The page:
The History of Leith

November 18, 2011

The Robertson Memorial-South Leith Church

(On Wall of South Aisle.)
The inscription is in the following terms :—
” Erected by 1m attached and sorrowing
Parishioners to record the worth and
Piety of the
And the affectionate fidelity and zeal, with
which for nearly 28 years he discharged
among them the duties of a Christian
O.B. 1832. Aetat 75.”
IT seems impossible now to trace the birthplace of James Robertson, but we know that he must have been born in the year 1757, as he died in 1832 when in his 75th year. He was educated at the University of Glasgow, and after the usual course was licensed by the Presbytery there in May 1781. He was ordained as assistant at St. Ninian’s, near Stirling, in August 1783. In the year 1787 he was presented and called to Gargunnock, between Stirling and Kippen. After a ministry of about 17 years in that quiet and beautiful parish, he was presented by the Magistrates and Masters of the Incorporations of Leith to the Second Charge, of South Leith in December 1804. Dr. Robert Dickson, who had previously been in the Second Charge, was by this time minister of the First Charge. …The portrait of Dr. Dickson, by the celebrated Raeburn, hangs in the Minister’s vestry of the church, and with the exception of the church itself and our very ancient Communion Plate, is our greatest treasure. About a year after Mr Robertson came to Leith, he was made a D.D. by the University of Edinburgh. In 1787 he married Ann Walker, who died in October 1806. She left two sons, one of whom, Campbell, died at the age of 19, a year after herself. The other, John Thomas, became a merchant in Leith, and died in April 1865 in his 72nd year.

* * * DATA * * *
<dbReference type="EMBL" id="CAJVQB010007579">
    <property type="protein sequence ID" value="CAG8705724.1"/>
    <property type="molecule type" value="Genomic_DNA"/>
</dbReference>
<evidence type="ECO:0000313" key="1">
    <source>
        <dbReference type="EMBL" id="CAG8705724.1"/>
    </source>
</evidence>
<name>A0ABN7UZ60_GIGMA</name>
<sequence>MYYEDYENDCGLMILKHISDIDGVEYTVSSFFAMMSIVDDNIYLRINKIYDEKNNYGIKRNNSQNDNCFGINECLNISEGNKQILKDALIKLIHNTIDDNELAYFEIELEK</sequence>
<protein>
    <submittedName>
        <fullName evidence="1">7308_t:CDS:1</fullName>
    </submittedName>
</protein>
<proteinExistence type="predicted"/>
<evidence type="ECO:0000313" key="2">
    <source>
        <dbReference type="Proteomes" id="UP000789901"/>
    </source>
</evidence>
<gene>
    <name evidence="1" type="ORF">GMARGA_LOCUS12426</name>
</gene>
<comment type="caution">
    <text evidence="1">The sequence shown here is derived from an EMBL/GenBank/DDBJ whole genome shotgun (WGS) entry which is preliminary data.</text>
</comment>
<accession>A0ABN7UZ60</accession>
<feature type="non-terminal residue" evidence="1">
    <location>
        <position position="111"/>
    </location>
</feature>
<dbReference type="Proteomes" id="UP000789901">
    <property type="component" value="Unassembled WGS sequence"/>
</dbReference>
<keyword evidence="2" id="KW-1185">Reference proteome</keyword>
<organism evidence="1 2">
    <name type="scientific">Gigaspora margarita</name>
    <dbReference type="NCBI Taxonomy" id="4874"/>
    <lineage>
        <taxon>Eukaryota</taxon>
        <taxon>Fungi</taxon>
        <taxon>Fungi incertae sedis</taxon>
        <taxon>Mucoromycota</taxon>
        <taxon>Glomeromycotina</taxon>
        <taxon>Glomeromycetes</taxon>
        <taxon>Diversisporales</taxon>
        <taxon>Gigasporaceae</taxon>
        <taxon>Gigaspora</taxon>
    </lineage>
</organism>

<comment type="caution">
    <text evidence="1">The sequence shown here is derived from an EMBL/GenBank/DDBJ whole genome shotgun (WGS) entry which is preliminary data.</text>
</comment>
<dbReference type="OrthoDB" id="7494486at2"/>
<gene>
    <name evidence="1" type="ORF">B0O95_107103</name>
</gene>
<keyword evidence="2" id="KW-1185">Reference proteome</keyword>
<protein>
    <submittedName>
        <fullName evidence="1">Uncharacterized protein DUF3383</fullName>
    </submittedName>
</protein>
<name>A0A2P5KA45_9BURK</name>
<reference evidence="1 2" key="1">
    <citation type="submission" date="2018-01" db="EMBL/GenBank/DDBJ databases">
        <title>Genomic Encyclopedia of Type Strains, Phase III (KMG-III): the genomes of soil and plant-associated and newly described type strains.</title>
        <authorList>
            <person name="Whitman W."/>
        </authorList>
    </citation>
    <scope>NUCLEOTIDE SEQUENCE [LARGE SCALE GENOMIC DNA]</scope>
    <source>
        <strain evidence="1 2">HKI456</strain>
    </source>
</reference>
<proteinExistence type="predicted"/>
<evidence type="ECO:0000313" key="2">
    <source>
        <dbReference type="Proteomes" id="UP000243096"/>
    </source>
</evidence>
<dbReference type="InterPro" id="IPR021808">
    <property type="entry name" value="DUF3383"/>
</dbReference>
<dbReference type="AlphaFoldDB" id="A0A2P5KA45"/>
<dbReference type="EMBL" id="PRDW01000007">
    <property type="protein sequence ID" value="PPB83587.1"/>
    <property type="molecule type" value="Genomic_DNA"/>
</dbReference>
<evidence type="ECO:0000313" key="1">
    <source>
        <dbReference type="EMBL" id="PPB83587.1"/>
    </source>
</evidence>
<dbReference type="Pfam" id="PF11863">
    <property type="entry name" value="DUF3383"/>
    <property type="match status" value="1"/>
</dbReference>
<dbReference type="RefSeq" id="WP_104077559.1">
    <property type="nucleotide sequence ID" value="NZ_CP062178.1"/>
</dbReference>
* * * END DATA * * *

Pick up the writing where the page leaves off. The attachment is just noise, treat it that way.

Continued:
About two years after the death of his first wife, Dr. Robertson married Alison, daughter of William Jamieson of Portobello, and had a daughter, Christian, who died in infancy. Dr. Robertson, like most of the ministers of South Leith, wrote and published little. While minister of Garguunock, he contributed to Sinclair’s ” Statistical Account of Scotland” an account of the Parish. In 1811 he put out a sermon entitled ” The Duty of the Contending Earnestly for the Faith once delivered to the Saints.”
His portrait was painted for the Session, but not. unfortunately, by Raeburn, and a replica of it was presented to his family. The first or original hangs in the minister’s vestry opposite to that of Dr. Dickson. The replica also came into the church’s possession, and hangs in the Session House at the Church Halls. Dr. Robertson was evidently a popular man and a strong advocate of the rights of Leith against the tyranny of Edinburgh. At a local banquet, while pleading earnestly for the privileges of the Port, he perpetrated all unconsciously, in word and action combined, a pun which has been handed down to us. Holding his glass (filled with port wine) in his extended hand he eloquently exclaimed, ” We must defend our Port rights.” The rest of the sentence was drowned in applause. An aged member of the church, long since dead, told me shortly after I came to South Leith that Dr Robertson had come from Gargunnock, and that when cholera broke out in 1832, he fled, like many others, from the town. He had,however, contracted the fell disease and he died at Balloan, in Perthshire, not far away from his first parish, on the 25th of August in that. year. His remains were taken in a cart to Gargunnock Churchyard, where the minister, when I was assisting him at Communion some years ago, showed me the enclosure, in which is a stone with a detailed inscription.

Source-South leith Records

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